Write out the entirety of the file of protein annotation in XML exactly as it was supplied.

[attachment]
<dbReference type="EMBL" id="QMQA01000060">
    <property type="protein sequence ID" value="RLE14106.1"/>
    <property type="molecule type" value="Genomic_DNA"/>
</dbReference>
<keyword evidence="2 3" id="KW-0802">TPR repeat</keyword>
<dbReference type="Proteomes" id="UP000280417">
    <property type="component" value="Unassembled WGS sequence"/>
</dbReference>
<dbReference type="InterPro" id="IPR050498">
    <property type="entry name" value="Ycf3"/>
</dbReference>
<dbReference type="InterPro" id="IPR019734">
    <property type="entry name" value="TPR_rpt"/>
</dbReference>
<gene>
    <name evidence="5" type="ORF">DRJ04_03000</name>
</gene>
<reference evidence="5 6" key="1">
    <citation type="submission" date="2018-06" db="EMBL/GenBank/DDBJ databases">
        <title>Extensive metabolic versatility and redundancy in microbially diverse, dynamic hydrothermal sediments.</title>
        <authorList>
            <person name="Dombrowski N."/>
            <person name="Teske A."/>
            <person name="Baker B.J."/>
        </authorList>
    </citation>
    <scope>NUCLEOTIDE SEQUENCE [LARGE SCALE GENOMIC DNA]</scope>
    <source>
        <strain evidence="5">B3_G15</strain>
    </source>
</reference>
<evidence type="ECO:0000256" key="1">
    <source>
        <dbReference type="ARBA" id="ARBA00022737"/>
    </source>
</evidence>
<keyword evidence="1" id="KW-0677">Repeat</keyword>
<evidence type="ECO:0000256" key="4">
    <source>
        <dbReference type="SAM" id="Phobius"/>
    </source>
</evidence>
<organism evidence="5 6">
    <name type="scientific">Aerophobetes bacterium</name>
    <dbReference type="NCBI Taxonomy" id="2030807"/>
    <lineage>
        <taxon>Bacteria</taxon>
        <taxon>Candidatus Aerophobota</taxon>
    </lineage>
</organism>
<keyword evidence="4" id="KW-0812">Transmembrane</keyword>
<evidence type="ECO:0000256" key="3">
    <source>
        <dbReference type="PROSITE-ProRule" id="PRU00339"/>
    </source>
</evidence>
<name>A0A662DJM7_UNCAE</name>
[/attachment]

<dbReference type="EMBL" id="QMQA01000060">
    <property type="protein sequence ID" value="RLE14106.1"/>
    <property type="molecule type" value="Genomic_DNA"/>
</dbReference>
<keyword evidence="2 3" id="KW-0802">TPR repeat</keyword>
<dbReference type="Proteomes" id="UP000280417">
    <property type="component" value="Unassembled WGS sequence"/>
</dbReference>
<dbReference type="InterPro" id="IPR050498">
    <property type="entry name" value="Ycf3"/>
</dbReference>
<dbReference type="InterPro" id="IPR019734">
    <property type="entry name" value="TPR_rpt"/>
</dbReference>
<gene>
    <name evidence="5" type="ORF">DRJ04_03000</name>
</gene>
<reference evidence="5 6" key="1">
    <citation type="submission" date="2018-06" db="EMBL/GenBank/DDBJ databases">
        <title>Extensive metabolic versatility and redundancy in microbially diverse, dynamic hydrothermal sediments.</title>
        <authorList>
            <person name="Dombrowski N."/>
            <person name="Teske A."/>
            <person name="Baker B.J."/>
        </authorList>
    </citation>
    <scope>NUCLEOTIDE SEQUENCE [LARGE SCALE GENOMIC DNA]</scope>
    <source>
        <strain evidence="5">B3_G15</strain>
    </source>
</reference>
<evidence type="ECO:0000256" key="1">
    <source>
        <dbReference type="ARBA" id="ARBA00022737"/>
    </source>
</evidence>
<keyword evidence="1" id="KW-0677">Repeat</keyword>
<evidence type="ECO:0000256" key="4">
    <source>
        <dbReference type="SAM" id="Phobius"/>
    </source>
</evidence>
<organism evidence="5 6">
    <name type="scientific">Aerophobetes bacterium</name>
    <dbReference type="NCBI Taxonomy" id="2030807"/>
    <lineage>
        <taxon>Bacteria</taxon>
        <taxon>Candidatus Aerophobota</taxon>
    </lineage>
</organism>
<keyword evidence="4" id="KW-0812">Transmembrane</keyword>
<evidence type="ECO:0000256" key="3">
    <source>
        <dbReference type="PROSITE-ProRule" id="PRU00339"/>
    </source>
</evidence>
<name>A0A662DJM7_UNCAE</name>